I was dealing with a bout of middle child syndrome that had flared up the other day, and was thinking about some of the {accurate} stereotypes regarding the outcomes of middle children in adulthood, not that we are all the same. In particular, I was thinking about how a colleague mentioned her middle son as being the least flexible of her children and most appreciative of schedules and routine. That’s a common association that I’ve come across, and I think that generally speaking, we can be more flexible than people give us credit for . . . particularly because we aren’t constantly announcing that we have yielded our will and sacrificed our preferences. We can actually be super easy going and tend to be really good at picking our battles when it comes to {not} getting our way on things that are not that deep. Ha.

If it is true at all, I think the reason that we might be – or appear – resistant to change, spontaneity, or fluidity in plans is because we have grown up feeling like we were “always” the ones to be negatively impacted by plans that needed to change . . . always the ones that were are asked to wait . . . always the ones that were promised make-up excursions, delayed gratification, future rewards. For whatever reason, it seemed like the older sibling{s} always had some brand spanking new and important {or merely hormonal} situation that can’t wait or be rearranged, and our younger sibling{s} were less mature and more prone to expressing their indignation and disappointment. So since our thing isn’t *that* important, and we’re too old to throw tantrums, we are asked and voluntold to wait.

And we got it . . . we understood that managing a matrix of family schedules is a delicate practice. But that’s why we can become wary of disrupted plans. We saw that the moment something else came up that required our parents’ time, energy, or financial resources, the middle part was the first to fall out. If Oldest had to be somewhere at 2PM and Youngest was promised a playdate at 4PM, but the line was too long at the bank, or there was one more client at work, the 3PM errand we’d been looking forward to all week was the first to be rearranged and sometimes never circled back around to. And then, let us dare make some kind of stink about it, and we’re Immature, Inflexible, and Selfish. It’s JUST this errand at this place that isn’t going anywhere and they make more of them everyday and we’ll get it… eventually. Until we are packed into the middle of the matrix again only to be bottomed out. If the Oldest is transitioning from one school to another, and you’ve only got a grade-changing breakfast, and Youngest is in a costume and has two whole lines, guess who may be parent-less at their function . . . even though you may have been the responsible one who mentioned your event ahead of time, while one or both of the others roll up with crumpled memos the night before . . .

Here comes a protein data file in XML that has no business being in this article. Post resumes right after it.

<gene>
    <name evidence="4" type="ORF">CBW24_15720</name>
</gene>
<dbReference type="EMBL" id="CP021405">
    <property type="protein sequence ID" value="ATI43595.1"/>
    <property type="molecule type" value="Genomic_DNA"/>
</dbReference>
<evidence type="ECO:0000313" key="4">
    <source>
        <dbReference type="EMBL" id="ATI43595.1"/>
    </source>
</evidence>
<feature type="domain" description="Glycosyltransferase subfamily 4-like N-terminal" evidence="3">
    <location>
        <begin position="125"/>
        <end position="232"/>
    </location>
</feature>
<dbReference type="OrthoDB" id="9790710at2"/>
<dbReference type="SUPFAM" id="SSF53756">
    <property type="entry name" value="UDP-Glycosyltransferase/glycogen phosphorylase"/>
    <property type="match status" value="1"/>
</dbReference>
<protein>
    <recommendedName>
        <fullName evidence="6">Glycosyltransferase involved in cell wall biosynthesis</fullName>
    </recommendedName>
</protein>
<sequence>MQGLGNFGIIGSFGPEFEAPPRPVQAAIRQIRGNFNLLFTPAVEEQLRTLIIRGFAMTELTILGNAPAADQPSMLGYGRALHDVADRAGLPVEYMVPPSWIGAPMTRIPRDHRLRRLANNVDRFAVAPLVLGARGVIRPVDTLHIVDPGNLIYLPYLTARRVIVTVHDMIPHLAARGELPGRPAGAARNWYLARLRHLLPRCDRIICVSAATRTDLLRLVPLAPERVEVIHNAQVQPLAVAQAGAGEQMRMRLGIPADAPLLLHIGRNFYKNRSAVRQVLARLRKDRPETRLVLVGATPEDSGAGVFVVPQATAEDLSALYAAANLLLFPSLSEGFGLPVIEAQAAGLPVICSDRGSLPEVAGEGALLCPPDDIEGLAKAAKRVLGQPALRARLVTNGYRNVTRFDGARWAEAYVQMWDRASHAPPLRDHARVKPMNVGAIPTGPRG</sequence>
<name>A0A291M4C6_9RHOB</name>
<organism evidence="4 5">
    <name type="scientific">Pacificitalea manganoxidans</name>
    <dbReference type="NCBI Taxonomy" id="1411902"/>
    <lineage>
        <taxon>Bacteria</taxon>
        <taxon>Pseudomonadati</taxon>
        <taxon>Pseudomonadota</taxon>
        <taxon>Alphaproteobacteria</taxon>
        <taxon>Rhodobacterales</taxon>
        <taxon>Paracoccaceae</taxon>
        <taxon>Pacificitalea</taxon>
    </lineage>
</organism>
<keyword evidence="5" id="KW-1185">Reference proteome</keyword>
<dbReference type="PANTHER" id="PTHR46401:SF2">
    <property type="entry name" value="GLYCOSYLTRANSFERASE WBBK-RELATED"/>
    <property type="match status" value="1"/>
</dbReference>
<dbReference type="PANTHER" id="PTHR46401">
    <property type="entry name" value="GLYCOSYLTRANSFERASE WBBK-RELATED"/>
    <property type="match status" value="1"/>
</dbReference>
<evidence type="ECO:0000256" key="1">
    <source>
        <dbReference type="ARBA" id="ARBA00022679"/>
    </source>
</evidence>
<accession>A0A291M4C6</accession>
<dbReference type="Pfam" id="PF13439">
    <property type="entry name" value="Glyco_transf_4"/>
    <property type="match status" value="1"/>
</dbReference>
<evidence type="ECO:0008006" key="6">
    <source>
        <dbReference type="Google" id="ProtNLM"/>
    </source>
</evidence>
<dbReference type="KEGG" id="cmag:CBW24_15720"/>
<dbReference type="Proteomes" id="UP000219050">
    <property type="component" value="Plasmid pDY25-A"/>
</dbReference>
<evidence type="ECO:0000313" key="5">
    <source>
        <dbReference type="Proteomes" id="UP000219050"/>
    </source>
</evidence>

It can feel, as a middle child, that your small inconvenient requests are never prioritized or taken seriously. Which can in turn leave you feeling like *you* are never prioritized or taken seriously. And if you have my recovering perfectionist personality, which is already overly burdened with the guilt of existence and having a need you can’t as an eight year old take care of by yourself, it can contribute to the silently accumulating resentments that you know you’re not ‘supposed’ to feel {and genuinely don’t want to}, which makes them even harder to process.

The worst is being shamed for “asking” for attention. I used to hate when I would reach my limit of feeling neglected and then someone in my family would be like, Awww bEkKaH NeEdS AtTenTiOn . . . as if I shouldn’t, or as if they had been providing it in abundance all along. Even plants and dust need attention. It’s nothing to be ashamed of. If a child feels neglected it’s at least worth investigating whether or not they are being given enough of what they actually perceive to be love and affection. It’s worth having a conversation rather than trying to embarrass or patronize them out of seeking satisfaction for a reasonable need. I’m sure that my perception may have – at times – been inflated and overly dramatic, but satan’s most convincing lies are usually delivered with some sort of reality or lived experience that makes them more believable.

At any rate, I think that’s why I have been so deeply affected by the realization that God is not perturbed by my existence and the space I take up and the need I continually create by being alive. And more than just being alive, having preferences and desires . . . things I could certainly live without, exist without; things I don’t “need,” but are a reflection on so many different levels of why I am alive and what my existence is meant to accomplish. I am so thankful that God is so faithful. And that even when it feels like He is asking of me what middle children grow weary of . . . to wait a little longer and trust that we are not forgotten . .. I can wait a little longer. I can trust that I am not forgotten. And in the space of waiting, He satisfies me. He is, Himself, the glory in my midst {Zechariah 2:5}.

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C O M M E N T S

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